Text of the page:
Friday, December 24, 2010

Hunger by Knut Hamsun

This is a short novel written by a contemporary of Edvard Munch, whom we all know and love for his painting The Scream. Hamsun, who won the Nobel Prize for Literature in 1920, has created a Kafkaesque narrator who struggles through a very rough patch in the city, before setting out on the voyage that will make or break him as a functioning adult. Sorry about using the term "Kafkaesque,' by the way.

If you read Hunger as a narrative, a traditional novel, you will be disappointed. Better to stick with Dostoyevski's Crime and Punishment. Hamsun's narrator, his K, his analog-I, seems to drift on through from one thing after another by the power of his own inner compulsions. But what are they? Ahh! Once you ask that question, you will be on the way to seeing the deeper level of Hunger, as a tale of a boy trying to become a man and take a place in the symbolic order.

I hated Biblical allegory because I never saw it on my own. Once somebody pointed out the hidden, deep and secret meaning, then I could say, 'Aha! I get it!' But never a minuite before. In literature, sadly it is the same, but, thanks to Freud, Jung, Erich Neumann, and the demigodic Lacan, I enjoy what I find so much more. And Hamsun digs deep, oh so deep.

The novel is about 200 pages in the Penguin Classics edition, divided into four sections. In the first, we are dragged along through three days of the narrator's life. And what a life! Signs and talismans abound. But I don't want to spoil your digging, so I will only hit the high points. Our poor young man has already pawned all that he brought with him from home. What remains are the clothes on his back, his pencil and paper, and a borrowed blanket which will eventually become part of a great moral struggle. But let's look at the pencil. It is the extention of his hand, and thus of his brain, where all the knowledge cramm'd in by classics-loving schoolmasters is kept. And it is the way he proposes to earn his place in society. Write!-- yes, but what? He wants, it seems, to write serious literature, but the only things he can sell for now are newspaper articles, articles to the public taste (ugh!) and not learned gobbledeguk, as his father..oops....I mean his editor reminds him later. But today he must move one more step down the ladder of life and pawn his vest. Trouble is, he forgets to remove the pencil from the pocket! His talisman of manhood is lost! And he must do all he can to get it back.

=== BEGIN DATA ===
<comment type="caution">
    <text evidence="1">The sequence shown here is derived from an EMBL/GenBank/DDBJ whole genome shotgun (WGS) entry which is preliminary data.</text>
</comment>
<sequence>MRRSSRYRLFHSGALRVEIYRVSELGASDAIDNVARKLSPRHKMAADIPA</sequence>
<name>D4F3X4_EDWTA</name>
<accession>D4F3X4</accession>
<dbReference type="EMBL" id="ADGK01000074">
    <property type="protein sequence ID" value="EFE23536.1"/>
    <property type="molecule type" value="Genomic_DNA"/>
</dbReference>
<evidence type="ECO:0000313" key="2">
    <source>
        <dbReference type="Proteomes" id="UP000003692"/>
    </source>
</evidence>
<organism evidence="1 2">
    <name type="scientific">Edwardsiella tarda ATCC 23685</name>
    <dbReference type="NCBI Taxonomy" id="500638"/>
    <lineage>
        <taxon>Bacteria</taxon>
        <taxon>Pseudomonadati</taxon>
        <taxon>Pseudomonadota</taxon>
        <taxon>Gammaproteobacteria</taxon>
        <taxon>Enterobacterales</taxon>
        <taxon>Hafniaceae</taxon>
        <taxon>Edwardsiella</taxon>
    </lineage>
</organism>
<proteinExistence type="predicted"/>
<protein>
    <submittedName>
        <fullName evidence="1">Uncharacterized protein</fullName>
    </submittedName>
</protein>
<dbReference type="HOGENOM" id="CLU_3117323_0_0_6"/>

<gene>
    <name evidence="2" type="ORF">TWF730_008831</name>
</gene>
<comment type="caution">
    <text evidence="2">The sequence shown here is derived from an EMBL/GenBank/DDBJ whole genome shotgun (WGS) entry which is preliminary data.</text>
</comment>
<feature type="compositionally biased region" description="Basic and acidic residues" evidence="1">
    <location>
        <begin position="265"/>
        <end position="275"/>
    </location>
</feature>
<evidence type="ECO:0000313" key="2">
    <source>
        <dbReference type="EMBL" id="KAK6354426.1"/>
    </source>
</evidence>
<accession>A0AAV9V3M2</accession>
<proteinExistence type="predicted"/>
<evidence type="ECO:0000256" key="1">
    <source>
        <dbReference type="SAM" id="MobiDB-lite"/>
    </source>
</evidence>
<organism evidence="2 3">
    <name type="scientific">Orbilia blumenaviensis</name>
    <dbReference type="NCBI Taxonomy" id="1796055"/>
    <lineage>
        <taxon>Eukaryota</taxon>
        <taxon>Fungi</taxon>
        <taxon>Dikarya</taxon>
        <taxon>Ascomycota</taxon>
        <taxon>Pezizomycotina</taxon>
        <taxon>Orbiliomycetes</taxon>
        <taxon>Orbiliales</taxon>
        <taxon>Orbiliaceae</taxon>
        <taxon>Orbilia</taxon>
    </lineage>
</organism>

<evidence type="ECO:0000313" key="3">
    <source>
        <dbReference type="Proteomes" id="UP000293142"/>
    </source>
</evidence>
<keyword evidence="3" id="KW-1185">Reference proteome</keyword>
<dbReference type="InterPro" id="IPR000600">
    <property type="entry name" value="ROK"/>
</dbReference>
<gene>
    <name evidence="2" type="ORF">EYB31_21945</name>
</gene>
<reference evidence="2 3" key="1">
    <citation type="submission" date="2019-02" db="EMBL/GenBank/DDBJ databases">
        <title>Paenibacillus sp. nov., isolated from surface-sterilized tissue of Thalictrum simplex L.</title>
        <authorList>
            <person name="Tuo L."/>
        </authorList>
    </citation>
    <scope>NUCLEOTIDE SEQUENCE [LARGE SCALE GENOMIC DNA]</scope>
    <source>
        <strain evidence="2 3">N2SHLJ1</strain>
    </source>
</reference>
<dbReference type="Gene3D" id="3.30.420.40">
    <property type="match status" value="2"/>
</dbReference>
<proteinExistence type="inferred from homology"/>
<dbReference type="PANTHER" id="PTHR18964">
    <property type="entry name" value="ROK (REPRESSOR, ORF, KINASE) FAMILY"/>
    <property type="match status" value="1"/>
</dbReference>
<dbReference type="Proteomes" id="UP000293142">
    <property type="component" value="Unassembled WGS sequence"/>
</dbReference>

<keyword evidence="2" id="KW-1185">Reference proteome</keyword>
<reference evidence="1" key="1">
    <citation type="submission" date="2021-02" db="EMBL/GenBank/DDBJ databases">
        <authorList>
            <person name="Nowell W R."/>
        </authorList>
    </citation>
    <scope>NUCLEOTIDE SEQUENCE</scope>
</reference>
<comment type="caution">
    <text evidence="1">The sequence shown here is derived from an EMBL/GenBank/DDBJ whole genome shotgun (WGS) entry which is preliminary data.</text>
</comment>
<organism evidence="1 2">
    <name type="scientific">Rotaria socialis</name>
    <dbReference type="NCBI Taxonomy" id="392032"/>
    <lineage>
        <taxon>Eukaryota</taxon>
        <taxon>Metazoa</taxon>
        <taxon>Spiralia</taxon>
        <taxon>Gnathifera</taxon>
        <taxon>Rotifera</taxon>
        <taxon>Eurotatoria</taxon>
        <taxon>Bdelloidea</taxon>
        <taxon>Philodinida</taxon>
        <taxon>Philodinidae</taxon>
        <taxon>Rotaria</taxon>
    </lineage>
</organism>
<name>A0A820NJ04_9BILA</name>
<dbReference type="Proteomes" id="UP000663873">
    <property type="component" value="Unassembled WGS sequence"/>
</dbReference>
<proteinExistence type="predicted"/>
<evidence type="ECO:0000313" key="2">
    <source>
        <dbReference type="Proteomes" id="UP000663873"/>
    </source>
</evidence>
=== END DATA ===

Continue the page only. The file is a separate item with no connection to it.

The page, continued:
Having no vest meant that it is no longer possible for him to even pose as a respectable person, much less keep warm at night. In part two, the narrator takes refuge in jail for a night, where he takes on the identity of an important person who has not been able to make it home. He does pull it off, but then cannot take part in the breakfast provided for the homeless, lest he blow his cover. Andreas Tangen, journalist--is his assumed identity, but it is a sham. When he does get to the place of empowerment, the editor's office, what he had written is rejected out of hand. To the editor it is a non-incident, for he has a place in the symbolic order, but for the narrator, the pittance he would have been paid is a matter of life and death.

In part three, he meets a girl around whom he has thrown a web of fantasy as his 'Princess Ylajali.' Turns out, she has taken a fancy to him as well, though God only knows why. He can's smell very good, and sleeping in one's clothes does nothing for the appearance. In the real time of the novel, I cannot explain it, other that a strange whim, but in the world of symbols she is the (gasp) mother figure in his Oedipal drama. On the winding way to her sitting-room he is symbolicaly castrated twice, by biting his finger and when a bakery wagon crushes his foot. If that were not enough, Hamsun hits us with a third symbolic castration when, just before he reaches his prize (no, not THAT!), Ylajali discovers that his hair is falling out. (Think Sampson, but dont run off to read Milton's Sampson Agonistes.)

I wont spoil the fourth part, other than to say Primal Scene? Yeh, it's in there. From the 1700s on, I have found that education went well ahead, even though based in the classics, but jobs for all these newly educated were few and far between. Hölderlin could be a pastor, if there were a parish for him, or he could be a tutor to some rich brats, treated no better than a house servant. Not that there's anything wrong with being a house servant, but the education received put the mind on lofty, unobtainable things. The Brontë family, including brother Branwell struggled with this as well. The girls could be governnesses or work in a Madeline-y school in Brussles. Branwell tried to work for the railroad. Baudelaire has a better start, but his voyage was a disaster; he gave up half way and returned home. We can only hope for better things from the voyage of Hamsun's narrator in Hunger.